The narrator struggles to define what he feels towards the cat and where she fits – so unexpectedly – into his life; time is passing and he knows all that he is experiencing will change and disappear, but he still tries to stop time and enjoy what he has found in his quiet corner of Tokyo. He turns to Art for guidance, including the works of an abstract artist he befriends, the words of a dying poet he has long admired, and the poems of Machiavelli. The artist tried to capture moments in time, the poet is running out of time, and Machiavelli is thwarted in his efforts to control a symbol of time, the flowing of the river Arno. Although we might associate Machiavelli primarily with the rather ruthless guidance of The Prince, it is through his poems that he shares his experience with forces beyond his control. Working with Leonardo da Vinci, Machiavelli sought to change the course of the Arno through Florence – but the forces of the river were too strong to divert or change. Machiavelli experienced the futility of trying to change the tide (literally and metaphorically) and put the experience into poetry: “Fortune also is unkind, boldly her long tresses/Disarranged – now here, now there,/One after the other, transform all things…”

Much as Machiavelli used poetry in an effort to understand the forces of the Arno (and of destiny), the narrator uses his writing as a way to control (and understand) the ebb and flow of his life, including his connections to friends, his wife, the cat, and time itself. But even in writing of that special time in his life when a little cat made herself guest in his home, he cannot fully grasp the import of the moments he shared with her: “All I want is to know what happened – I want to somehow grasp every detail of the events of that day, that one day like a tiny dewdrop…but now it’s all engulfed in the profound darkness of time.”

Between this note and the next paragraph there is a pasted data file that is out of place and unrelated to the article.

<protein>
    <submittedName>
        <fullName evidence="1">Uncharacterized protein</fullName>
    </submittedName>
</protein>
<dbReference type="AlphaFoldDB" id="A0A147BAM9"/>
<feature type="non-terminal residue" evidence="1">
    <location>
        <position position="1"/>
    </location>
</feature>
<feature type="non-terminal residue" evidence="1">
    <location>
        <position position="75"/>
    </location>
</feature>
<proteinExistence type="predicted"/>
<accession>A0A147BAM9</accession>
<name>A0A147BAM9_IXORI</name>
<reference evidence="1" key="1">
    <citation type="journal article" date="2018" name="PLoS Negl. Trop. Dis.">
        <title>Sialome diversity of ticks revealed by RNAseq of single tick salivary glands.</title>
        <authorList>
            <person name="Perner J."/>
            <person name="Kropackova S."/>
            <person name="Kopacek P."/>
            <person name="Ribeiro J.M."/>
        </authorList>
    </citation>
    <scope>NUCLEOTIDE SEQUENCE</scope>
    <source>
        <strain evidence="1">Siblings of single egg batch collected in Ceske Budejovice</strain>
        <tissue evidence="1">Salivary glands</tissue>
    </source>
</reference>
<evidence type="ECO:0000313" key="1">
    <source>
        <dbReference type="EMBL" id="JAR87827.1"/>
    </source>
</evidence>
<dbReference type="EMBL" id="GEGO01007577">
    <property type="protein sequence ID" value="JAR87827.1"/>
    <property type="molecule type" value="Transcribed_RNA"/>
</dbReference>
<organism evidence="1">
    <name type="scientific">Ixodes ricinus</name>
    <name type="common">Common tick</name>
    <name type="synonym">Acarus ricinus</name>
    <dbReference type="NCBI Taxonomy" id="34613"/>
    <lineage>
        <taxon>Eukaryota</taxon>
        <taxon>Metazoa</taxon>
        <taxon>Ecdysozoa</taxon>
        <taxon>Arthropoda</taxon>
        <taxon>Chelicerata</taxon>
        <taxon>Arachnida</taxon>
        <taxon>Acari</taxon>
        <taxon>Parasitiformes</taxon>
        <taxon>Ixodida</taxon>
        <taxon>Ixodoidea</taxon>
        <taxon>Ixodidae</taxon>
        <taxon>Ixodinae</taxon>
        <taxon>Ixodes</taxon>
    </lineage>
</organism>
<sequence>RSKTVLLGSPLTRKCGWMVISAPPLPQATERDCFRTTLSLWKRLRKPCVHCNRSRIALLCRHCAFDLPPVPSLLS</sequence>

Hiraide’s writing shines a light into the connections that come from living fully in the moments of our pleasure, and the sorrow that comes when such moments pass into what he so aptly calls “the darkness of time.” Hiraide’s writing is lyrical and captivating – his description of the relationship he develops with a dragonfly mesmerizes – and I will revisit The Guest Cat with pleasure, much as I return to favorite poems and paintings and memories. Fate goes where she wishes, times passes without pause, but our experiences of events belongs wholly to us in the moment, no matter the engulfing darkness to come. IMG_7737

The Guest Cat by Takashi Hiraide won the Kiyama Shohei Literary Award in Japan and was a bestseller in France. It was just released in its English translation; it was translated from the Japanese by Eric Selland.

The Brilliance of Ishmael Beah